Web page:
Okay, I know we’re all done talking about 2020. But I have to bring it up once more. As the past several months have unfolded, we’ve begun to see some signs of positive momentum, including the economy improving and the stock market continuing to grow.
In this article, we'll reflect on 2020 and cover some vital stock market lessons and resources to remember moving forward.
What 2020 Taught Us
2020 was a heck of a year. But I think it taught us some valuable lessons in investing:
Lesson 1: Stick to the Plan
The biggest lesson from 2020 is to keep investing and stick to the plan. When the market took a nosedive in March of 2020, many people began to panic and panic-sold their stocks for safer investments. This sky is falling mentality later got those folks into trouble when the market rebounded and outperformed expectations for the rest of the year.
If you don’t have a plan, you probably need to start somewhere. Morningstar Premium is an excellent service to help map out stocks (and funds) to buy in various sectors. You get access to analyst reviews of both stocks and funds so you can make a more informed decision on your investment plan.
Lesson 2: You Can’t Predict the Future
We also learned that the future is unclear. You can’t predict it. Who would have expected what happened last year to happen? So we don’t have a better idea today of what the future holds than we did a year ago. Sure, we can speculate, but predictions - both from an investment perspective and an economic perspective - are educated guesses at best.
That being said, it helps to have a professional to help with those educated guesses. Paladin Registry offers a service to help you find a highly qualified financial advisor to discuss your financial goals. Paladin is free to use (advisors have to apply, be vetted and approved, then pay a membership fee to be a part of it). They’ll help match you with the right advisor with whom you can discuss the next steps. See our full review of Paladin Registry for more information.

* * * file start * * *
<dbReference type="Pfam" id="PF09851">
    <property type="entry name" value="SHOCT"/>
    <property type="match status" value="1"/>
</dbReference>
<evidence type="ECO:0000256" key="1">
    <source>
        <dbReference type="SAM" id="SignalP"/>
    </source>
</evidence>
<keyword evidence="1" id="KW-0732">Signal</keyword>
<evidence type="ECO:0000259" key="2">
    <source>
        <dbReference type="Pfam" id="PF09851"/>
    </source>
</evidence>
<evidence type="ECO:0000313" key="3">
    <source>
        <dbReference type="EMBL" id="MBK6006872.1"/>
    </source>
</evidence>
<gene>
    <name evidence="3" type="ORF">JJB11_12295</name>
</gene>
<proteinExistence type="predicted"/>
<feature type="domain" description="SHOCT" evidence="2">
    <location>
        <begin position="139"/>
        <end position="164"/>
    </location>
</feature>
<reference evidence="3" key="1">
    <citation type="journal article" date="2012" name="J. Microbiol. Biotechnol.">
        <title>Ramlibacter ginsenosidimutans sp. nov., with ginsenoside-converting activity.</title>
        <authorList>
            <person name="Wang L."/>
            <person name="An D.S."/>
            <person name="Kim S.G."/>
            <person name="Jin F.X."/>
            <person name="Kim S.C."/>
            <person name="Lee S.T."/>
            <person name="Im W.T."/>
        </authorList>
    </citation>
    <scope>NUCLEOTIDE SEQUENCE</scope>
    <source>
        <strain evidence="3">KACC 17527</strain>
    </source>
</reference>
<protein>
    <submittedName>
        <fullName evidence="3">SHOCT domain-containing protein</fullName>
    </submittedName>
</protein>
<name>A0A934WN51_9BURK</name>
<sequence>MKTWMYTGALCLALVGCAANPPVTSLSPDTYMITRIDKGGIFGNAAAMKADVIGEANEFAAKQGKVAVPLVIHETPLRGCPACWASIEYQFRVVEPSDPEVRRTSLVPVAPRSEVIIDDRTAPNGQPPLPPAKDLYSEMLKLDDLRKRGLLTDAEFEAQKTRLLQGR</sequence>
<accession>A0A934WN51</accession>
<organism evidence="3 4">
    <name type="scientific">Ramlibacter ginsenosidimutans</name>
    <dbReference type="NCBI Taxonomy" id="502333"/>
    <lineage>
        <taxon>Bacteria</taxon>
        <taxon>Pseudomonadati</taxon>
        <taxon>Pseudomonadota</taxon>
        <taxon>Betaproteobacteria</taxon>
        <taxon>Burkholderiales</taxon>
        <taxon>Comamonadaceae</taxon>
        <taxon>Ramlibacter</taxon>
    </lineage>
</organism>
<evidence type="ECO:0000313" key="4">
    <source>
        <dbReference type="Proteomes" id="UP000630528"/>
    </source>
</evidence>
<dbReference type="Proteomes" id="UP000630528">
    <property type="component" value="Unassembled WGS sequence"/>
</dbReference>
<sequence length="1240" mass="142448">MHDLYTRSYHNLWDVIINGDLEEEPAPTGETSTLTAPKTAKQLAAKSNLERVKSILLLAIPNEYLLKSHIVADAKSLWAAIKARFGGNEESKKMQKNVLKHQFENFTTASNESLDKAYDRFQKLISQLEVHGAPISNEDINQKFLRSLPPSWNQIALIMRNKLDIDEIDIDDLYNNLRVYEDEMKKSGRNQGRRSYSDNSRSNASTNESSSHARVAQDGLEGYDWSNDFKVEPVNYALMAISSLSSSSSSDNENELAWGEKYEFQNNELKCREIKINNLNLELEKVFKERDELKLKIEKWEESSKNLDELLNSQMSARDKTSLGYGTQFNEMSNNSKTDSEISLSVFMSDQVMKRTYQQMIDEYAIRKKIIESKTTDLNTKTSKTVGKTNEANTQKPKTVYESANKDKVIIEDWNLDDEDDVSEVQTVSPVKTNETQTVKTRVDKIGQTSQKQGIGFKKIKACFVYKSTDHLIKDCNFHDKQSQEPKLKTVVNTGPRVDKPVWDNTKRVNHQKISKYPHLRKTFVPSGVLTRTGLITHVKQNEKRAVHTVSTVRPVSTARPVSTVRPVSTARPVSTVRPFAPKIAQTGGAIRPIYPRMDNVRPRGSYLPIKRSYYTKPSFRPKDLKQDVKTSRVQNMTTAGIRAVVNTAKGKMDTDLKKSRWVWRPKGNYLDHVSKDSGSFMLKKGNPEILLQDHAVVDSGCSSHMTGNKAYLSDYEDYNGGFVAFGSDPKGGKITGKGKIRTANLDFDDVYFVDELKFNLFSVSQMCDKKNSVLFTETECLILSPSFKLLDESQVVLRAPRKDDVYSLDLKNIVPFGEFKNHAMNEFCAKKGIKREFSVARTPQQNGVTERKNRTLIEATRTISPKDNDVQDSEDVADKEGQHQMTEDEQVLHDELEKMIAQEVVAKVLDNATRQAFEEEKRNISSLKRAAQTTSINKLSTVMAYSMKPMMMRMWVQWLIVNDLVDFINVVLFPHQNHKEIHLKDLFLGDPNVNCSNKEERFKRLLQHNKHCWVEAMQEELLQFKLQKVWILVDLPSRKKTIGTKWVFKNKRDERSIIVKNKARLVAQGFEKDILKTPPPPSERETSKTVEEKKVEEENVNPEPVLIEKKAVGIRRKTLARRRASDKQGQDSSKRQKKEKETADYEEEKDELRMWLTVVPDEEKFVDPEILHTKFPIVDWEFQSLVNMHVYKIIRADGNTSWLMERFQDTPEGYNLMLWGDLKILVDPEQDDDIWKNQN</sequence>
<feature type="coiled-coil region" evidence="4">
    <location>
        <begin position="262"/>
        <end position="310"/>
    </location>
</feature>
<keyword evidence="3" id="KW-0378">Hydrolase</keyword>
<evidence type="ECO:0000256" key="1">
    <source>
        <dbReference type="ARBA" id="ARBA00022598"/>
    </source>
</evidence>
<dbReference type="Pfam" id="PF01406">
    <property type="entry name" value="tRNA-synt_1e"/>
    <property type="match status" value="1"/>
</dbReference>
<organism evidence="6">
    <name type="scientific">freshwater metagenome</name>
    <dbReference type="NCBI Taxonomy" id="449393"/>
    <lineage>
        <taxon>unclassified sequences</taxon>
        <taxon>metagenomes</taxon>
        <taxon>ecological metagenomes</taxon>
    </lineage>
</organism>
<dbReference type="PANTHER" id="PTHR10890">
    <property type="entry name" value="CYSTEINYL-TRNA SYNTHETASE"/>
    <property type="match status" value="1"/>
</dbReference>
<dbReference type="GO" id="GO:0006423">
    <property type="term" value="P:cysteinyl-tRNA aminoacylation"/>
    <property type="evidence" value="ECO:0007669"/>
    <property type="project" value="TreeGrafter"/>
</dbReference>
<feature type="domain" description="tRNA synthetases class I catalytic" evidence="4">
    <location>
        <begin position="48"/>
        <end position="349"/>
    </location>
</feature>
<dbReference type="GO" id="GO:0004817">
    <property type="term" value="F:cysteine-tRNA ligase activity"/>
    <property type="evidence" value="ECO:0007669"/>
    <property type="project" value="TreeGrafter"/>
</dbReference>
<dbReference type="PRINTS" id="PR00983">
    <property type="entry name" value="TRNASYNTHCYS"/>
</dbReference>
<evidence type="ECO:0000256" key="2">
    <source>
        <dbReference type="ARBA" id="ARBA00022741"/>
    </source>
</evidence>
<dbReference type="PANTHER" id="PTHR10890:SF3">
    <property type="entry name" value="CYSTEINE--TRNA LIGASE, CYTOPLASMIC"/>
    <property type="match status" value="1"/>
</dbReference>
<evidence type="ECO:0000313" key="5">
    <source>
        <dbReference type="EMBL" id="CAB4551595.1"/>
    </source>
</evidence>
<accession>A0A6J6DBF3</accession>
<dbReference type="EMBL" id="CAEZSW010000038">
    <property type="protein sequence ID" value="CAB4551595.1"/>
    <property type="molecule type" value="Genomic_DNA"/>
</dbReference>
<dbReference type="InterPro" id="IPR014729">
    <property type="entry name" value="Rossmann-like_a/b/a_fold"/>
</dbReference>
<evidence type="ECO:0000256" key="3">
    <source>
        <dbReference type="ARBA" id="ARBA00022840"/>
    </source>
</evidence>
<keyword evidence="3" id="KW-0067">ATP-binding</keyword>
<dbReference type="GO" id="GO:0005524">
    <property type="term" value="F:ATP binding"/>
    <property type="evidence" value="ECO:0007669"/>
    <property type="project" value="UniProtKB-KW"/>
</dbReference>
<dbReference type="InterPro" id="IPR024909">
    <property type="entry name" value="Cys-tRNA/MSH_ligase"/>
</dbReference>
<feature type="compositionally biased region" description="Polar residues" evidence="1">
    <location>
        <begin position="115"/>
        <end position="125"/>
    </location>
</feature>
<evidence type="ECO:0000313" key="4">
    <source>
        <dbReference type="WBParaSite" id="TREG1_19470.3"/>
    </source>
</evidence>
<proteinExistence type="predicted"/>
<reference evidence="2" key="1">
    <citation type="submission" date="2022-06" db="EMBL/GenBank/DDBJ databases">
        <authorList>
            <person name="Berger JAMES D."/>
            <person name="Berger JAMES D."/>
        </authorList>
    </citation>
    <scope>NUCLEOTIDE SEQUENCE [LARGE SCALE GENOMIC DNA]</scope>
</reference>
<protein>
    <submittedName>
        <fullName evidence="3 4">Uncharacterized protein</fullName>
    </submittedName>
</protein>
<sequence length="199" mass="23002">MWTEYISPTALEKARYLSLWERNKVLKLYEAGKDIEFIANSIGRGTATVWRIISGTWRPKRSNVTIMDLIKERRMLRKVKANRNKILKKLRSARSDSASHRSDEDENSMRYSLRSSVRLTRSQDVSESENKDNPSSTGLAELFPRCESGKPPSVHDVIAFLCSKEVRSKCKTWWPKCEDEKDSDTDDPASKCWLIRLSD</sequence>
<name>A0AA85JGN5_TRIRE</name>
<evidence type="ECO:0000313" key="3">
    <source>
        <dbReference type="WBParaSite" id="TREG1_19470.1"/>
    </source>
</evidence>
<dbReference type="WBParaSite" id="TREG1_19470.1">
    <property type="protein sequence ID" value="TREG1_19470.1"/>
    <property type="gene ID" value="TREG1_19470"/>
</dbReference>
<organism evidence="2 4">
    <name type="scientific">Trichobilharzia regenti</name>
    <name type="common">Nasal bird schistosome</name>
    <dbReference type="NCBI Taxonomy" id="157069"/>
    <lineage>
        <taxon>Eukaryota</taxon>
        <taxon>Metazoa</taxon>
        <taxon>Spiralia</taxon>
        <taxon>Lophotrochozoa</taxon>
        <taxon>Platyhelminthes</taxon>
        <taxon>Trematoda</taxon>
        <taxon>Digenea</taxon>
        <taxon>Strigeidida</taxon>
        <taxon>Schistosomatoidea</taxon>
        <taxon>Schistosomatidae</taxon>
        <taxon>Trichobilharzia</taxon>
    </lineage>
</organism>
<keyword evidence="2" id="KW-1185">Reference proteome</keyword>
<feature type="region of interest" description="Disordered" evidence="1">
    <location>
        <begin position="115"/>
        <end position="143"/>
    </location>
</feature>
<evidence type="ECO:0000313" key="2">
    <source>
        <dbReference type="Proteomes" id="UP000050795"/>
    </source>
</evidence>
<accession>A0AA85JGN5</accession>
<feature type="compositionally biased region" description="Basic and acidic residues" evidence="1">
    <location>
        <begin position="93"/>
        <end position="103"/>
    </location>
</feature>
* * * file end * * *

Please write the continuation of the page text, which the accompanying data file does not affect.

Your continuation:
Lesson 3: The Economy Doesn’t Mean The Market
Historically, we tend to see the stock market move in tandem with how the economy is trending. But last year took that notion and threw it out the window. While the economy was faltering for the most part (including rising unemployment and extreme uncertainty of the future), the stock market was rebounding, bit by bit. So it’s safe to say that we cant draw a positive correlation between the state of the economy and the stock market.
Lesson 4: Performance Is Future Focused
The stock market’s performance is based mainly on the expectations of buyers and sellers for the future - not the past. Historical data is nice to have because it gives us some sense of what may or may not happen, but it’s important to remember that past performance is nothing more than a data point. It does not, in any way, help us predict the future of the market. That relies on consumers’ views of the future.
The founders of The Motley Fool created a service to help look at stocks in a future-focused manner. It’s called Motley Fool Stock Advisor, and with a subscription, you get two premium stock picks every month that have been intensely researched by the two founders of The Motley Fool. They give you in-depth analysis and the reasons behind their picks - which may help you have a more future-focused outlook on stocks.